Are your diesel pumps ready to fight fires?

By | 2019-03-11T13:31:43+00:00 March 8th, 2019|

With municipal services under strain in most South African cities, companies must now provide their own water and pumping facilities in case of fire; but keeping the diesel powered ‘fire pumps’ in working order needs regular and expert maintenance.

“New buildings increasingly require their own water storage tanks to draw from in the event of a fire,” says Reef Fuel Injection Services director Andrew Yorke. “They also need their own booster pumps to generate the required pressure to fight a fire at height.”

Yorke highlights that the standalone diesel engines driving these pumps generally do not run regularly. Apart from not being good for most engines, this also raises the risk that they may not start or perform optimally when a fire incident occurs.

“As an organic fluid, diesel does not stay fresh forever and this can, in particular, affect the ability of the fuel injection system to operate properly,” he says. “It is therefore imperative to service the injection system regularly, so that the fire-fighting capacity in any building is not compromised.”

The servicing that is required tends to focus on checking and flushing the fuel pump and injectors, testing the calibration and repairing any of the components if necessary. He notes that – apart from the danger of the engine not starting when a fire is detected – there is also a danger of damaging an engine by running it when the fuel injection system is faulty.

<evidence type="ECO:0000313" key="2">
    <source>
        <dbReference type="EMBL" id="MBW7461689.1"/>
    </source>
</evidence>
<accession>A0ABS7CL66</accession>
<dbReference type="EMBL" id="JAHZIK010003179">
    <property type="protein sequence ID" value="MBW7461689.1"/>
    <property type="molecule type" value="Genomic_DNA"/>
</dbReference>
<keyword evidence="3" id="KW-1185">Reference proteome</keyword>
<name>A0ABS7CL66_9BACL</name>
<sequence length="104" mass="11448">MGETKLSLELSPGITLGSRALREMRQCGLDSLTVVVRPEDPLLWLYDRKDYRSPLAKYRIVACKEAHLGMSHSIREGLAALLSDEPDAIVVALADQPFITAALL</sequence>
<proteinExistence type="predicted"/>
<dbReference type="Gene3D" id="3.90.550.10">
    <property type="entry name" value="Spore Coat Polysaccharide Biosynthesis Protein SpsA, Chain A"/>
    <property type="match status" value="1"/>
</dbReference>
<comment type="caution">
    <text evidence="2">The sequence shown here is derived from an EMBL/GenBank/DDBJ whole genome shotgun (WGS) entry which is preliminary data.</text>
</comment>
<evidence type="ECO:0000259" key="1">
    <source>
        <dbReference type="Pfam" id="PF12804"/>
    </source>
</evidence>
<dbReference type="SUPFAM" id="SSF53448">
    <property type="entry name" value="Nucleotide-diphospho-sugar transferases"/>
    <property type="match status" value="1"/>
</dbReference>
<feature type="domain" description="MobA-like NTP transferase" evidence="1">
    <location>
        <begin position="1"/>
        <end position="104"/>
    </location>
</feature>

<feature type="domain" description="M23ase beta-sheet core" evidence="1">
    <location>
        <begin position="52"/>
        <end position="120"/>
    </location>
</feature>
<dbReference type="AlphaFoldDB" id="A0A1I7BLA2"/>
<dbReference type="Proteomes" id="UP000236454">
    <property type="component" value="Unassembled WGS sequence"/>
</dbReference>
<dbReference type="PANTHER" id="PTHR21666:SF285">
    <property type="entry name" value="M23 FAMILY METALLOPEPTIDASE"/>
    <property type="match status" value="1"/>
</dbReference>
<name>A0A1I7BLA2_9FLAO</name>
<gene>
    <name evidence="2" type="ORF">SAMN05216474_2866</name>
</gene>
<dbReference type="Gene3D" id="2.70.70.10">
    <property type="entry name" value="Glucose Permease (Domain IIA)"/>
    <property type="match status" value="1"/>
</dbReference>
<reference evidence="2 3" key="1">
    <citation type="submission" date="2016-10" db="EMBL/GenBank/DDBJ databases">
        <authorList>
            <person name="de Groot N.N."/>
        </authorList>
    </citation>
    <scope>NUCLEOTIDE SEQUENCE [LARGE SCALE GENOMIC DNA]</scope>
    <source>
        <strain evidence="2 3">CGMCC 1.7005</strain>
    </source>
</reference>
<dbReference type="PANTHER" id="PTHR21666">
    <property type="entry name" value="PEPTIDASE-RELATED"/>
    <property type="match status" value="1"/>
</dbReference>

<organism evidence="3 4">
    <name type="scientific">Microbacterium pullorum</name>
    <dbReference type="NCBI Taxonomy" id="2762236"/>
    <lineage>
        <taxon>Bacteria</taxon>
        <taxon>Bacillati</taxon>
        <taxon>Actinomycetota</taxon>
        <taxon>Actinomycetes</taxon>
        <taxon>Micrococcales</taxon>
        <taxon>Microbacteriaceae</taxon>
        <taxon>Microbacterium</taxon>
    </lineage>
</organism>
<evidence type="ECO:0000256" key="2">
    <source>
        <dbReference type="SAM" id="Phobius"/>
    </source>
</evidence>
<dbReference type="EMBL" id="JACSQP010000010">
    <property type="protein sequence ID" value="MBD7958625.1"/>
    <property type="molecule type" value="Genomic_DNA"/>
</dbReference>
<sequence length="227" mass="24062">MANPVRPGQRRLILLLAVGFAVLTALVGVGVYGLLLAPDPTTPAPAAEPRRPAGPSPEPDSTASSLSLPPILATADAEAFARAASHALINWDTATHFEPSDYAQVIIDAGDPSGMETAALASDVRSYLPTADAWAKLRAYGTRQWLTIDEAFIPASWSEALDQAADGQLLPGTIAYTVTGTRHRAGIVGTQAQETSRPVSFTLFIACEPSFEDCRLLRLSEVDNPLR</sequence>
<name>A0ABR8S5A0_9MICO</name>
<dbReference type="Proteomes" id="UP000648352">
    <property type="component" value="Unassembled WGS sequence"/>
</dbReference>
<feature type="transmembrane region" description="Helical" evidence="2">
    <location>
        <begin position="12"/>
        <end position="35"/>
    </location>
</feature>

“This can even lead to catastrophic engine failure,” he says. “At best, this will cost a company dearly if it is just conducting a test run on the engine after years of dormancy. At worst, the engine could fail during a fire, with the consequent loss of property and even life.”

Unlike a vehicle, water pumps and generator sets are designed to accelerate to operating speed immediately on start-up. Any faults in the system therefore manifest quickly and may cause extensive damage.

“So, it’s important to test the fuel injection system even before the pump is regularly tested,” he says. “Such a test is a very low-cost exercise compared with repairing or replacing a diesel engine, so it is worth scheduling and conducting in a systemic manner as part of the business’s safety protocol.”

Yorke notes that it would be advisable to conduct such a fuel injection test every six to 12 months, and to run a diesel engine at least once a month to check its condition.